What is it that governs the speed of light to be what it is? This is a fundamental question, not something to be taken lightly just "because it is what it is". Before Galileo and Newton came up with answers, objects fell to the ground "just because they fall to the ground. They do that, you know".

Most likely what governs the speed of light governs also space-time and gravity. If we learned more about the phenomena behind all this, we might be able to manipulate space-time for our advantage.
 
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SpacexULA

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aphh":vffcanj4 said:
What is it that governs the speed of light to be what it is? This is a fundamental question, not something to be taken lightly just "because it is what it is". Before Galileo and Newton came up with answers, objects fell to the ground "just because they fall to the ground. They do that, you know".

Most likely what governs the speed of light governs also space-time and gravity. If we learned more about the phenomena behind all this, we might be able to manipulate space-time for our advantage.
That's the beautiful think about the scientific perspective. I can say "Hell if I know", and "Don't know yet, why don't you go investigate that", without feeling any remorse whatsoever.

We will know eventually, nature is a fickle witch, but we will get all the secrets out of her eventually. Maybe tomorrow, maybe in a thousand years. Religion guesses, Science researches.
 
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ramparts

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aphh":151686r1 said:
ramparts":151686r1 said:
Why it has the exact value it does (2.99 * 10^8 m/s or somesuch) is something to which there is no answer.
There is no answer but something governed the speed of light to be 2.99 * 10^8 or somesuch, not 1.55 * 10^8 or 5.99 * 10^8, let alone something else.

What is it that governs the speed of light to be what it is? This is a fundamental question, not something to be taken lightly just "because it is what it is". Before Galileo and Newton came up with answers, objects fell to the ground "just because they fall to the ground. They do that, you know".

Most likely what governs the speed of light governs also space-time and gravity. If we learned more about the phenomena behind all this, we might be able to manipulate space-time for our advantage.
You seem to be missing my point. Yes, there might be something governing the value of c, and (as the above poster said) it's perfectly valid scientifically to say "I don't know what the answer is/if there's an answer, but we'll go do everything we can to find out." I am emphatically not saying there's no answer to your question and that we shouldn't look. What I am saying is that there doesn't have to be an answer of the kind you're suggesting.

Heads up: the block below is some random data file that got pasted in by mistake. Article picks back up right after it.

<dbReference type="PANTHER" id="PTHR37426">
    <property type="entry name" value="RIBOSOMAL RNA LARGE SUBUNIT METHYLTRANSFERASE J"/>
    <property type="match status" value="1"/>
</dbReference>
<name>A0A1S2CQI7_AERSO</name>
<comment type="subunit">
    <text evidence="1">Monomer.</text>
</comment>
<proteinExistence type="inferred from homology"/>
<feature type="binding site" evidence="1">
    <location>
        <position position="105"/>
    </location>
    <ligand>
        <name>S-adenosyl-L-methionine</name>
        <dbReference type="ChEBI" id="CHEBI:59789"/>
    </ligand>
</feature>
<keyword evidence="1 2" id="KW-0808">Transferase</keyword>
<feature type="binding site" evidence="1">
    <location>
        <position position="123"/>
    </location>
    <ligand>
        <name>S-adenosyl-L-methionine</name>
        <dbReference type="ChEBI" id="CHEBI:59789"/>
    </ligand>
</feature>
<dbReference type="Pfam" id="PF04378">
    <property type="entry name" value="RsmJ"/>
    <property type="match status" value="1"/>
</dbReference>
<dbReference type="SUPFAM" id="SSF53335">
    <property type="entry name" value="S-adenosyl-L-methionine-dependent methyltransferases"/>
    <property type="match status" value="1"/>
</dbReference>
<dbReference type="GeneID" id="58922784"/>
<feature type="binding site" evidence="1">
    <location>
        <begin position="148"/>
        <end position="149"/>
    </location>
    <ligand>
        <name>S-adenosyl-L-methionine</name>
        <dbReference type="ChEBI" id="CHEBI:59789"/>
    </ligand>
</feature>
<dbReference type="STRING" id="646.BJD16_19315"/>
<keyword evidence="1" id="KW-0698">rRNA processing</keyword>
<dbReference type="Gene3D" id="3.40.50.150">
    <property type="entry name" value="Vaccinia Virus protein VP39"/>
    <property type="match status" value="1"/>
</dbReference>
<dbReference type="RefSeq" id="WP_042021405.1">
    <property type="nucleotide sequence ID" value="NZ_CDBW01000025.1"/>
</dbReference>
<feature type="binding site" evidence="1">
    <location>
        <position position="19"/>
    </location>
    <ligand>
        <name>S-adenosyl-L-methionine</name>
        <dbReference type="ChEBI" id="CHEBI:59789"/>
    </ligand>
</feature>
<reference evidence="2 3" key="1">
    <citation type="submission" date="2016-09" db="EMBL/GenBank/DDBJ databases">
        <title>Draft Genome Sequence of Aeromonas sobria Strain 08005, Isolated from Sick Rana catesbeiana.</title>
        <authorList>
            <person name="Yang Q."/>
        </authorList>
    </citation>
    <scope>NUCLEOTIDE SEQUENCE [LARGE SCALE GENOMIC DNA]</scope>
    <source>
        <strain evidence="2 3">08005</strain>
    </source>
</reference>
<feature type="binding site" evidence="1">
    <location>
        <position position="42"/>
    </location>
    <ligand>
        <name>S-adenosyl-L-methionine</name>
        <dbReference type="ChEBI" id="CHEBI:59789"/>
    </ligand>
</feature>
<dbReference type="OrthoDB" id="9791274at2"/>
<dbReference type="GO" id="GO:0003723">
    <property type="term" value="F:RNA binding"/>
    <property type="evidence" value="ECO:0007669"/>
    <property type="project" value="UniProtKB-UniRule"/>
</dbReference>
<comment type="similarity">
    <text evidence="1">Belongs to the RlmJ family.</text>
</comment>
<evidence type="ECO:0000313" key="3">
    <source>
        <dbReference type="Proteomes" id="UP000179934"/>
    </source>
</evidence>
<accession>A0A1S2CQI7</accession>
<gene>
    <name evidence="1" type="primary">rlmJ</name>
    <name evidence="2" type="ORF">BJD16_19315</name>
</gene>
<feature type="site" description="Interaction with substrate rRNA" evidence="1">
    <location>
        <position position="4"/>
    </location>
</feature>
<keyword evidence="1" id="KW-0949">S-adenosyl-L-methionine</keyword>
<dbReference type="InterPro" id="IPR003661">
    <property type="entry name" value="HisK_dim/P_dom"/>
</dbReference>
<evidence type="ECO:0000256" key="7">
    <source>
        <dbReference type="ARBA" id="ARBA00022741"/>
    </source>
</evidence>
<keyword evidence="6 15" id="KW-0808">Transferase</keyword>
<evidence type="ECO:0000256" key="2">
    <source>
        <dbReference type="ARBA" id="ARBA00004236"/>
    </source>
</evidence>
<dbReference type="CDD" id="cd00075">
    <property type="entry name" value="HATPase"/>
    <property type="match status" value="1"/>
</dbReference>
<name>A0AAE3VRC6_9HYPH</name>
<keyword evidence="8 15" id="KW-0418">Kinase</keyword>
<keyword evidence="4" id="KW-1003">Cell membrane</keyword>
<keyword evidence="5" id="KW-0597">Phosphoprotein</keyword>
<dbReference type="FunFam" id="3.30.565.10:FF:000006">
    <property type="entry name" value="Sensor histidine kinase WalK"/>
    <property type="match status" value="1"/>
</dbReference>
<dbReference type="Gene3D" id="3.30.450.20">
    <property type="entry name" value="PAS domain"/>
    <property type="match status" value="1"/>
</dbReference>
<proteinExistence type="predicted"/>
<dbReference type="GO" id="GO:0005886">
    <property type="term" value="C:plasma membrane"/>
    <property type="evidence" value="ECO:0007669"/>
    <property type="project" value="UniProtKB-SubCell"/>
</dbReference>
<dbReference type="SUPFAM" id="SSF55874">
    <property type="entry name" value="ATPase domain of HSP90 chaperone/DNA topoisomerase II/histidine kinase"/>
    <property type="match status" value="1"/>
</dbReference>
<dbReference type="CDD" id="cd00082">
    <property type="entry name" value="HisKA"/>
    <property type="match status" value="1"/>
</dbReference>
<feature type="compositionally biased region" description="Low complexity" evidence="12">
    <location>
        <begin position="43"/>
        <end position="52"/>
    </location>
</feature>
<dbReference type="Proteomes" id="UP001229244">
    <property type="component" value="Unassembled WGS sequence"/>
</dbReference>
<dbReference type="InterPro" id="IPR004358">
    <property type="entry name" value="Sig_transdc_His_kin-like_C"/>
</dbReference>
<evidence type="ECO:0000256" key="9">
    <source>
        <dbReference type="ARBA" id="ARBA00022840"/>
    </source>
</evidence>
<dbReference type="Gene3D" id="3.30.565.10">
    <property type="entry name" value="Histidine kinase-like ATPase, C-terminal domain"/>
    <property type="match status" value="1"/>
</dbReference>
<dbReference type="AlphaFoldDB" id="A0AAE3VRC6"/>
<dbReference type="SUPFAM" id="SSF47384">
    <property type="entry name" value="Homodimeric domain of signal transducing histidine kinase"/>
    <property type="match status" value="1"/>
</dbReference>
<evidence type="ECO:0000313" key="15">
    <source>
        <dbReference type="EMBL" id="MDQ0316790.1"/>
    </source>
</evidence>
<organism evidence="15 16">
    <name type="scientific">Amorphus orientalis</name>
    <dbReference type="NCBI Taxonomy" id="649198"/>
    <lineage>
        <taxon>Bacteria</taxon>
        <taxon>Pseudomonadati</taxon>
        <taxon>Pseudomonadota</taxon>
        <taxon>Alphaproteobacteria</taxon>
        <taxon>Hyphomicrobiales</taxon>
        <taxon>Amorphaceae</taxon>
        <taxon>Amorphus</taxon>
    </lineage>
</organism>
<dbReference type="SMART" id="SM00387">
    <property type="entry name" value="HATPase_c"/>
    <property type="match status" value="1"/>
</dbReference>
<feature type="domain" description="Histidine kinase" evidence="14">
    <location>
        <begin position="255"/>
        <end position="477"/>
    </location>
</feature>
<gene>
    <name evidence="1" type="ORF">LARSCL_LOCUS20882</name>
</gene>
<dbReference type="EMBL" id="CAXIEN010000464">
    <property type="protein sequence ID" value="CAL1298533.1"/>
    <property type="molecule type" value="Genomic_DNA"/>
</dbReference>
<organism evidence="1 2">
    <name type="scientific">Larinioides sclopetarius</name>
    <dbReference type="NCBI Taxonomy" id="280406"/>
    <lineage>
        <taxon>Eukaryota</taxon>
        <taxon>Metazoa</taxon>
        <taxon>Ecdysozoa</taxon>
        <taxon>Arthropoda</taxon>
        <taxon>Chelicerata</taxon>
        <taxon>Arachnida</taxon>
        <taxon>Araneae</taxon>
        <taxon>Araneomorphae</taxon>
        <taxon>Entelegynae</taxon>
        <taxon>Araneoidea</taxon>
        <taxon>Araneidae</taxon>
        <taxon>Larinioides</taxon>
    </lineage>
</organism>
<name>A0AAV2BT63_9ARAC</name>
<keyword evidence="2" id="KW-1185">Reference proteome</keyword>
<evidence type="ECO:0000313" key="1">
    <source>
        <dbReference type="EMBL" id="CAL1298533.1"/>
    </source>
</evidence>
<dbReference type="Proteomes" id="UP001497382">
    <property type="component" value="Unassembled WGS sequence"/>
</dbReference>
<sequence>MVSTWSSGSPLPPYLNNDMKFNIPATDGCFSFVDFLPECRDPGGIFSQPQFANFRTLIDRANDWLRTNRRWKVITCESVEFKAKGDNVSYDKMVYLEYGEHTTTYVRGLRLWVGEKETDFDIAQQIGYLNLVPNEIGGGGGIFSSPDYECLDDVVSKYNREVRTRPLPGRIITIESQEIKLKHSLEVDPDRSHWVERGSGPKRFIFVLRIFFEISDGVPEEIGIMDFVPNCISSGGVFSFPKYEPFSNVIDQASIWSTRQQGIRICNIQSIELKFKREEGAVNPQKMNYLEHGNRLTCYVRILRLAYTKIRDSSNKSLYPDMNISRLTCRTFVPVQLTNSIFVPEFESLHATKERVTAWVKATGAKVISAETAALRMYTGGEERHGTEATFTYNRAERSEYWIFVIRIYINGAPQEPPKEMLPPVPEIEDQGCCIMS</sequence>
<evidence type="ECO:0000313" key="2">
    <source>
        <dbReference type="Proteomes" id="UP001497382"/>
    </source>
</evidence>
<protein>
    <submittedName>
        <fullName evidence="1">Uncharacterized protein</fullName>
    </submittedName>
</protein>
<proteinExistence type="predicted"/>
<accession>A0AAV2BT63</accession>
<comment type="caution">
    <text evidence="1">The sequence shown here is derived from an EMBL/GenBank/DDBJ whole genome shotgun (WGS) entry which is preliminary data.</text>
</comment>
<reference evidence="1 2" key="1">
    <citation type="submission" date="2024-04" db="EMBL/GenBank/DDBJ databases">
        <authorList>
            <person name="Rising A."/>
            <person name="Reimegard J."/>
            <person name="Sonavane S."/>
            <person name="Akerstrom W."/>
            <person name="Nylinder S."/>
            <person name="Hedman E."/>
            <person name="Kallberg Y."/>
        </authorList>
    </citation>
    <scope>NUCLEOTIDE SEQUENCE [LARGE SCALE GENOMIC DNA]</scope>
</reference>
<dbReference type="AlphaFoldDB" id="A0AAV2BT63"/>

Here's what I ask you: let's say some mysterious process which we don't understand yet governs the speed of light. That process needs to be governed too, by your logic. So what governs that? And then that governor of the governor - what governs that? Is everything governed by something else, ad infinitum, or does there have to be something which just is? I think philosophically the only logical answer is the latter (that something just is), and the speed of light may or may not be such a thing. In fact, I think it's probable that the speed of light is such a thing. If its value is determined, then it's determined by some other fundamental constant, so is it really that much better if the speed of light is "governed" but some other fundamental constant isn't?

A note: according to certain unified theories (in particular, string theory) there is a landscape of different universes, each of which have different values of the fundamental constants. That would answer your question (though it's not the most satisfying response): there's nothing "governing" c, it has randomized values depending on which universe you're in, and the universe we happen to be in has this particular value of c.
 
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Shpaget

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Solifugae":82k6yj0h said:
Let's say that something was 1 Planck length slower than light over a distance of the observable universe. It's speed would be indistinguishable from that of light, because it cannot be measured to be any different. However, would it be functionally equivalent to light? The energy required to accelerate this particle to that speed would not be infinity, it would just be absurdly high. None of its values should be infinity. Yet, in practice, its values may not be measurable to be any different. Is it possible that light itself has merely this speed?

Is this possible, or am I misunderstanding things?

Let's say a bag of potatoes has mass of almost, but not exactly 1 kg. How close it has has to come to the actual 1 kg for the supermarket to be able to charge you one full kilogram?
Well, it depends on the type and accuracy of the scale they're using, doesn't it? One more thing is necessary to charge you almost but not exactly one full kg of those potatoes: the currency that is used to pay it for needs to be dividable (is that a word?) to adequately small fractions.
Tell me, if something has the price of $99,99 would you expect the return of that one cent? Maybe.
But what if mathematically calculated price is actually 99,9999? What then? US dollars don't have $0,0001 coins... Wouldn't it be reasonable to say the price is equal to $100,00, even though it's not?
 
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Solifugae

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I can see nothing yet to contradict the possibility that light has values extremely close to, but not equal to "mathematical c". Well, I don't see anything supporting it either, since if we could measure this, then we would already know it.

Hypothetically speaking, what would it mean for our universe if the speed of light did not reflect infinite values? Would this mean anything for black holes, for example? What about the cosmos at large? First of all, it would mean that with sufficiently absurd amounts of energy, a particle with mass could reach the speed of light, that's for sure. Even if we couldn't measure the difference between "real c" and our imaginary "mathematical c", could we infer it from the way this would effect the universe in general?